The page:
Remember back in the day when CB radios were in? Fun, huh? Enthusiasts loved talking to truckers and other road warriors, though most people did more listening-in than talking—it was the nature of the fad, right? 10-4…good buddy…

Yet, while eavesdropping was an acceptable necessity in the case of CB-ing, you likely don’t find it acceptable for others to read your e-mail messages, see your website communication, or spy on your company or personal documents.

Because wireless signals travel through the air, they can be picked up by intruders. Good news: there are a number of ways to reduce the risk of your data being viewed by others.

Some Key Wireless Protection Suggestions:

  1. Encryption – This makes the receipt of your data typically useless. WPA2 is generally regarded as the most secure encryption technology widely available today. Encryption using WEP is not considered as secure.
  2. Wireless Key – The wireless key (equivalent to a password) allows you to decrypt the encrypted communication. We recommend a long, strong, unique key.
  3. Guest Account – These accounts typically allow the user to access the internet but not the local network.
  4. Administrative Password – This password is required to modify the wireless router settings. A strong unique password keeps a hacker from changing the router configuration. Some routers come with a default password that is easily guessed and is almost useless. Be sure to create your own password.
  5. SSID – This is the wireless “station” identifier. The SSID can “advertise” the owner (for example: “Jones Electric Supply”) and can compromise security. A better approach is to use a non-descript identifier instead of an easily identifiable name (example: “Sparky” instead of “Jones Electric Supply”) so that only the owner knows which network is his. The most secure approach is to turn off the SSID so that the identifier, though it exists, is not being broadcast. While turning the SSID off makes initially joining the network a bit more involved, it is the most secure approach.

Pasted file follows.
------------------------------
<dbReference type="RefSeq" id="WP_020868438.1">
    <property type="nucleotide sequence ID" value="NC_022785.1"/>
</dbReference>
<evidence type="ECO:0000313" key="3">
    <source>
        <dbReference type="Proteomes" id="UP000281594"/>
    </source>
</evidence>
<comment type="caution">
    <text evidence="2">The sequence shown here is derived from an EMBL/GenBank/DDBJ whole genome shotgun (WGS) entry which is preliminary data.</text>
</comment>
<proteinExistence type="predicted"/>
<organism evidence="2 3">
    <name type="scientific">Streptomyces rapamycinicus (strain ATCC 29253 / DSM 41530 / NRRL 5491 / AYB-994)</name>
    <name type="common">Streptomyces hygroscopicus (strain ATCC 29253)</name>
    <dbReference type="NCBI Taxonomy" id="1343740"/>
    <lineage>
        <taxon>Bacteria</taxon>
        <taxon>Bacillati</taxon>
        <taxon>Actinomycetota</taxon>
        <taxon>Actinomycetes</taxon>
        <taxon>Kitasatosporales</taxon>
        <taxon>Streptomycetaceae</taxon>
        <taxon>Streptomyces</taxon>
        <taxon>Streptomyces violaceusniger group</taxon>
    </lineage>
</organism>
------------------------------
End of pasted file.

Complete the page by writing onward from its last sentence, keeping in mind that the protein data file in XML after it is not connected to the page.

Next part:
6. Wireless Isolation – You may allow the computers of non-company managed computers or the computers of guests to connect to your network. Wireless isolation allows the computer to access the internet but limits normal network access.
  7. MAC Filtering – Each network computer, printer, etc. has a unique MAC address. By default, any MAC address can connect to a wireless router. Restricting the allowed devices to just those you know and trust improves security.
  8. Turn It Off – If possible turn off wireless when it is not being utilized. .
  9. Reduce Signal Strength – The range of many wireless routers far exceeds the needs of the owner. If you don’t need the range the device provides, you may be able to turn down the signal strength.
  10. Update Firmware – As security, compatibility, and performance problems are discovered by the manufacturer, they will often issue updates to the firmware (device software). Updating the firmware can improve your security and the usability of the product.
  11. Replace Outdated Devices – While networking devices often last a long time, sometimes it is wise to replace them when the technology becomes outdated. This is especially true when more advanced security features are available.